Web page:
The World-Class Golf Course Where Greenskeepers Go to Sample New Products

The Experience at Farmlinks is a destination course like no other

April 21, 2021 10:23 am
Pursell FamLinks aerial shot
Pursell Farms

Alabama has a long golf tradition, boasting 11 courses created by famed architect Robert Trent Jones Sr. across the state. But there’s one course in particular, near the rural town of Sylacauga, that should be added to any golfer’s wish list. 

Set on a 3,200-acre family farm, Pursell Farms isn’t somewhere you might happen upon. It’s more of a destination unto itself, located one hour from Birmingham, Alabama, and two and a half from Atlanta, Georgia. The closest town is the former railroad crossroads of Sylacauga where, in 1904, DeWitt Alexander Parker founded a fertilizer company. 

“That was back when fertilizers came out of the back end of an animal,” says David Pursell, Parker’s great-grandson and CEO of Pursell Farms. 

The Sylacauga Fertilizer Company began to grow, working with small farms in the area. After Parker’s death, the company passed to his son. Howard Parker Sr.’s daughter Chris was introduced to future husband Jimmy Pursell by Alabama-born actor Jim Nabors.

Parker Lodge
Parker Lodge
Pursell Farms

“I owe my very existence to Gomer Pyle,” jokes David Pursell of Nabors’ most memorable role. 

Jimmy went to work for the Parkers’ family business, settling on the farm and growing their family. The couple had three children, all of whom have gone on to work for the company.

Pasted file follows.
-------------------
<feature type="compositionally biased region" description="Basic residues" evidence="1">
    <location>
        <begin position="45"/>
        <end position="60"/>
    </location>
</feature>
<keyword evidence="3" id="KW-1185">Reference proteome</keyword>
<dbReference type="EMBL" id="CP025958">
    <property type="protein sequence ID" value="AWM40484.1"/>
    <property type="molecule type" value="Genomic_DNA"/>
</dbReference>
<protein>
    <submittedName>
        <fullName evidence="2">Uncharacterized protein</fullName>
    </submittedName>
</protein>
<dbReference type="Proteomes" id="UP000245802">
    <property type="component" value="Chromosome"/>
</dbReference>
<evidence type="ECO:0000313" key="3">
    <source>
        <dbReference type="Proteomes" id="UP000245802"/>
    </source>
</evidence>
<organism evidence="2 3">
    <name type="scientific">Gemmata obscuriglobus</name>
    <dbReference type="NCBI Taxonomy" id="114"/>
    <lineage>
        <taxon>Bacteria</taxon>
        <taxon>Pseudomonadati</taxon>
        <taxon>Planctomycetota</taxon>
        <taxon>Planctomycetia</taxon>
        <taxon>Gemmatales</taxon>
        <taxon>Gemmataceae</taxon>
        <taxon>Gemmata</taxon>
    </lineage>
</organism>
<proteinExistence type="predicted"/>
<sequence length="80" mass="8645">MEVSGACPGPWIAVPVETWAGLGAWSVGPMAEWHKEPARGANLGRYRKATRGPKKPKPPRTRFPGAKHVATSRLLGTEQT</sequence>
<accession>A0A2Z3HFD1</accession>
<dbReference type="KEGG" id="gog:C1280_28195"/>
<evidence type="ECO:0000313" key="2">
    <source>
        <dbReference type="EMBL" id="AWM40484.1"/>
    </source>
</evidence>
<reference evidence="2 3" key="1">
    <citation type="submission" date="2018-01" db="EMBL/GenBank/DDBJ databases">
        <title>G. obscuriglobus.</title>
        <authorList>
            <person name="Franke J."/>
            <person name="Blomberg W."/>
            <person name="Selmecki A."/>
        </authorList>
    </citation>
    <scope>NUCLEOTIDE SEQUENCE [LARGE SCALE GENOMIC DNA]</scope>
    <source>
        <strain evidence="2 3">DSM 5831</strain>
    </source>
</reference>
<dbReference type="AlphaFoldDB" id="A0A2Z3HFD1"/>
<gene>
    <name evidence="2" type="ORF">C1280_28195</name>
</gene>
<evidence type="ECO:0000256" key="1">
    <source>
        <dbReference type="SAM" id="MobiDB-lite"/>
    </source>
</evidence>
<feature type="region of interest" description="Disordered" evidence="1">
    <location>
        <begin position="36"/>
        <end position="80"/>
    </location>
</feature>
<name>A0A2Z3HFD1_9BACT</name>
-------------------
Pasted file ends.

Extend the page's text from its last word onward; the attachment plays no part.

In the 1950s, the fertilizer company started to shift from agricultural to residential and commercial. The product itself also changed, becoming more technical based on client needs. Pursell Fertilizer Company, as it was by then known, created a patented controlled-release technology called POLYON. 

“It was an unbelievable technology, kind of a polymer coating that you would spray on top of little small fertilizer granules. We could layer on and it would last longer,” says Pursell. 

David Pursell joined the family business in 1980 and moved back to the farm. In 1997, the consumer portion of the business was sold off and he became the CEO of what remained, which included the client base of ornamental nurseries, specialty agriculture, and golf courses. 

“There was only one problem we had, and that was that nobody knew about [POLYON]. That was really my charge was to introduce this to as many people who could utilize this technology while our patent was on and for us to be able to really make as much hay as we could while we had the technology under patent.”  

He decided to raise awareness for the company’s products through the people that used them: the golf superintendents. These highly trained experts are responsible for golf course maintenance twelve months out of the year. They make decisions on the fertility of the turf, which inevitably affects the playability of the course. 

“I had an idea to create what I called the ‘Epcot of golf.’ We focused on golf because golf was a huge growing market back in the late 90s and early 2000s,” he told me. “I need[ed] to create something that golf superintendents from not just around the country or North America but from all over the world would want to come to visit.”